In traditional tech support, there’s a virtual pendulum of priority that swings back and forth from “customer experience” to “cost reduction”. While we want to make sure we’re doing everything possible to make our customers happy, we also need to be aware of our need to watch costs and be more efficient in our processes. However, we never want to cut costs so much that we end up negatively affectingthe customer experience. Before we can scale support and success services for better revenue generation, we first need to better optimize the organizational capabilities of the people, technology, and processes that make it all happen.
In this webinar, we discuss TSIA’s organizational capabilities model, which will help you better visualize the answer to the question, “Do you have the organizational capabilities to meet the challenge?”
With the advent of customer success, you might wonder how revenue generation fits into the traditional model of support services. In our previous webinar about the key capabilities of customer success, we asked the audience whether or not account renewals are the responsibility of their customer success organization, and if there are any roles that are compensated to expand account revenues. For over half of organizations surveyed, the answer to both questions was “no.”
If this is also your answer, your next step is to find out what your company needs to take in order to make this happen, which comes down to examining your organizational capabilities. Your people, technology, and processes all play an equal part in supporting your ability to scale your business, and by better optimizing them, you will have a better foundation to build upon.
What skills do you really need in your staff? By narrowing down your primary goals when it comes to the collective experience of your employees, you’ll get a better idea of the direction you should take in order to better optimize your workflow. Naturally, you will want the most qualified talent in the roles best suited to them, but this transition won’t happen overnight. It takes time to learn who is the right fit for the job so you can utilize their skills to the fullest.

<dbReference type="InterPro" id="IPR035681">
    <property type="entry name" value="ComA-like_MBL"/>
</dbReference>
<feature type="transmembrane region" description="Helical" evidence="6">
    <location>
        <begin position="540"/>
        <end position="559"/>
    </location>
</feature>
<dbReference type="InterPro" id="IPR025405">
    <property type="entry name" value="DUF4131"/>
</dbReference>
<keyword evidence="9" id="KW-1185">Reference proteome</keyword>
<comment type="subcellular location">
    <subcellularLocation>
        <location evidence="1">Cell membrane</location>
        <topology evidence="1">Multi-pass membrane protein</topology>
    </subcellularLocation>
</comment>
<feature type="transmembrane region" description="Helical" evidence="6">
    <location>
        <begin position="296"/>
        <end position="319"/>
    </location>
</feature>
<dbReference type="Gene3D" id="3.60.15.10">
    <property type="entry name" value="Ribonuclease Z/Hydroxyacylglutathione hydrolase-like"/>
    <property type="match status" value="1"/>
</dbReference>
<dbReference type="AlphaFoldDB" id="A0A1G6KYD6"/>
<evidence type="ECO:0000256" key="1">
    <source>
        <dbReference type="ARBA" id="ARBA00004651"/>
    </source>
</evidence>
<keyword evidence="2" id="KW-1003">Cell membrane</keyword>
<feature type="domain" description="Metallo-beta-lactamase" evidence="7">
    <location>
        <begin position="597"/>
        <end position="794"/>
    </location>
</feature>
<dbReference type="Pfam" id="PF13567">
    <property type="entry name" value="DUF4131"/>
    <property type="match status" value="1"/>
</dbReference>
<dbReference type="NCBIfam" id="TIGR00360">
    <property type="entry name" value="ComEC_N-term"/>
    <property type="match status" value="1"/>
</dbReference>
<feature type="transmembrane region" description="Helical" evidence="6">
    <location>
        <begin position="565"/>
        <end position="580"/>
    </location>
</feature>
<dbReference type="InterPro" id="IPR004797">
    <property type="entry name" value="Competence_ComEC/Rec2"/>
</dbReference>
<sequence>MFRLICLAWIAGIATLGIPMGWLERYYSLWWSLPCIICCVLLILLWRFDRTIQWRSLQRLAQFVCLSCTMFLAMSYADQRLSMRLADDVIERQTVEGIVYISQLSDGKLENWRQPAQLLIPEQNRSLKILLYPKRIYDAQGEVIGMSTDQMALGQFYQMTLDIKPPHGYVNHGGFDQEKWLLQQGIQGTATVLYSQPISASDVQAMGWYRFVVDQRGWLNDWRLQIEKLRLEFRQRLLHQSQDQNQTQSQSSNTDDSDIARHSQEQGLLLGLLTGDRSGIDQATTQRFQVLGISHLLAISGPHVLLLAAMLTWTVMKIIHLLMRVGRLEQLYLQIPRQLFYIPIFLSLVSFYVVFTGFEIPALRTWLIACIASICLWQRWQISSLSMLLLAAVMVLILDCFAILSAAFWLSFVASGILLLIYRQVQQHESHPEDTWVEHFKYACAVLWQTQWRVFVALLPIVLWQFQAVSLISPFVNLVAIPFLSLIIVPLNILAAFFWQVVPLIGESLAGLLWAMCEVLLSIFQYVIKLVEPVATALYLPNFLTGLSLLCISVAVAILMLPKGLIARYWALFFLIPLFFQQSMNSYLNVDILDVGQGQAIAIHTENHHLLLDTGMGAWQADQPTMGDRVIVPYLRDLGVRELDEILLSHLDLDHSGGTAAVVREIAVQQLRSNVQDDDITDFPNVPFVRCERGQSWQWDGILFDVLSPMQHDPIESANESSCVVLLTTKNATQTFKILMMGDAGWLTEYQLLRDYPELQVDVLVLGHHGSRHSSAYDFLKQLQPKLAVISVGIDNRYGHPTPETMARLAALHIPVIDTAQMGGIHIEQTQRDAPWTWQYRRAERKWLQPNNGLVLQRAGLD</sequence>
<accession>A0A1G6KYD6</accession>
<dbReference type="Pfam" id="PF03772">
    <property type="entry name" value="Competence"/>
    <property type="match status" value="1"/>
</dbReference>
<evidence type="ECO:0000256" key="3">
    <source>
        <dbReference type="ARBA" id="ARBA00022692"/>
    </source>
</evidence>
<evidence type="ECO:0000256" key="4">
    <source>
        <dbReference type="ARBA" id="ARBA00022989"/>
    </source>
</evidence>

TSIA offers auditing both on the support services side as well as the professional side of organizations in how to optimize your employees, but the best way to begin this process is to clearly define an inventory of required skills. To do this, we must first assess employees in three ways:
By receiving an employee skill set overview through different viewpoints, you can get a well-rounded idea of how to better assign individuals to specific tasks, where they only receive an “expert rating” if skill is demonstrated in a customer engagement scenario.
Many people possess primary major skills, or capabilities they could be considered experts in, and secondary minor skills, those that support the primary skills in a lesser but still useful capacity. After collecting a list of an employee’s abilities, you should then begin managing a skills inventory in the customer database, which should be updated annually at minimum. This way, team members can view an up-to-date list of valuable resources they have within their immediate group of colleagues.